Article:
On one hand, international collaboration is driving important research and commercialization. On the other hand, the race to quantum supremacy between China and the U.S. is helping accelerate developments and has been described as the new space race.
However, rising U.S./China tensions also threaten the production and export capabilities of Taiwan’s globally dominant semiconductor fabrication capability. For quantum computing, the threat comes at a time when companies and nations are investing heavily to develop powerful quantum systems to tackle today’s most complex problems.
IonQ co-founder and chief scientist Chris Monroe shares his thoughts on the global drivers affecting quantum computing development.
Enter Quantum: How will the potential processor supply chain challenges affect quantum computing in general and IonQ specifically?
Chris Monroe: Our product is quite a bit different from what's out there. That said, at almost
There are a few components on the semiconductor side that are tricky. These radio frequency systems on chipsets are hard to come by and we've noticed slowdowns in the supply chain.
Taiwan Semiconductor Manufacturing Company (TMSC) is building a big plant and there's some revitalization of domestic chip production.
There's an indirect effect on our business. We’re setting up a Seattle office to manufacture our computer systems, but that’s going to be more of an integration office where, instead of building prototype quantum computers, we’ll iron out a design and build many of one design if there is demand for these systems.
How will the Chips Act affect the U.S. quantum computing industry?
One component of the Chips Act is to stimulate the U.S. agencies that fund scientific research in quantum, in particular the National Science Foundation (NSF), which formerly has been blue skies science.
They have a new directorate called Technology, Innovation and Partnerships (TIP) and it's a little more tech than all the other parts of NSF and some of this Chips Act money will flow into TIP to bankroll some of the research in quantum computing.
It's going to be good for the field to get more physicists and chemists and university government laboratory groups starting to look at different alternative quantum hardware to build systems. I'm sure IonQ will get involved with some of these research efforts.
As well as manufacturing, another main driver toward commercialization of quantum is the so-called quantum “space race” with China. How are supply chain issues affecting that?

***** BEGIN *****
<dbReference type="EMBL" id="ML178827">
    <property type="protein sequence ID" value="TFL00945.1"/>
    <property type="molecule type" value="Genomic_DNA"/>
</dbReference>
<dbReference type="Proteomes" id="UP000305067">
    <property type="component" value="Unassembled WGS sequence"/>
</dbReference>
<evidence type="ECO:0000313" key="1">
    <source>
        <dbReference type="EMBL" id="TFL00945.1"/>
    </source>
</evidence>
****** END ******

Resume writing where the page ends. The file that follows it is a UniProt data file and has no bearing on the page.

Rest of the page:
Since the pandemic hit a few years ago, supply chain issues got tight, and all kinds of other regulatory things including the inability to travel made it hard to lubricate all the relationships we have, especially with other countries. We're forming very close collaborations with some of our suppliers to make sure we can guarantee things keep going.
But they're bothered by supply chain issues themselves. It's going to hit all of tech. The good news for us is that we don't have a single choke point, where, for instance, we must have TSMC build this particular chipset. Almost everything we integrate into our quantum computing systems has multiple vendors, so that's good. But if all the vendors have supply chain issues, that's a problem. It's not a single, glaring issue that's killing us.
The EU and China are very well organized, whereas in the U.S. it's just not in our culture, to have industry, academics and government working together. In China, they are the same thing, and that gives them a certain advantage in unifying things. The EU less so but it’s more unified in pushing this forward.
We have close ties with the EU and other countries, and a close relationship with groups in Korea. We have a partnership with Hyundai working on some of their research problems and it’s budding in Japan, Singapore and Australia, so we’re becoming international.
The U.S. government is encouraging international collaborations, certainly with Australia, the Five Eyes [the intelligence alliance of the U.K., the United States, Canada, Australia and New Zealand, Europe and Canada.
One aspect we didn't talk about is export control and issuing visas. A healthy fraction of our graduate students in tech are from China and there is a lot of pressure to close the door on that. While it’ll probably hurt Chinese efforts at stealing technology, they’ll still get it in other ways.
On the other hand, it'll kill U.S. technology, because even if a small fraction of the Chinese students go back to China and do bad things, we get the lion's share of them stay here to work. Adversaries are going to get stuff; they will no matter what you do, you just have to stay ahead of it. If they get stuff, just do the next generation sooner.
In terms of technology, we’re worried about U.S. export control. If you don't allow some of these things to be deployed in the U.K. or Europe, for example, it's going to be putting walls around our borders and then Europe is just going to go ahead and be able to steamroll in quantum.
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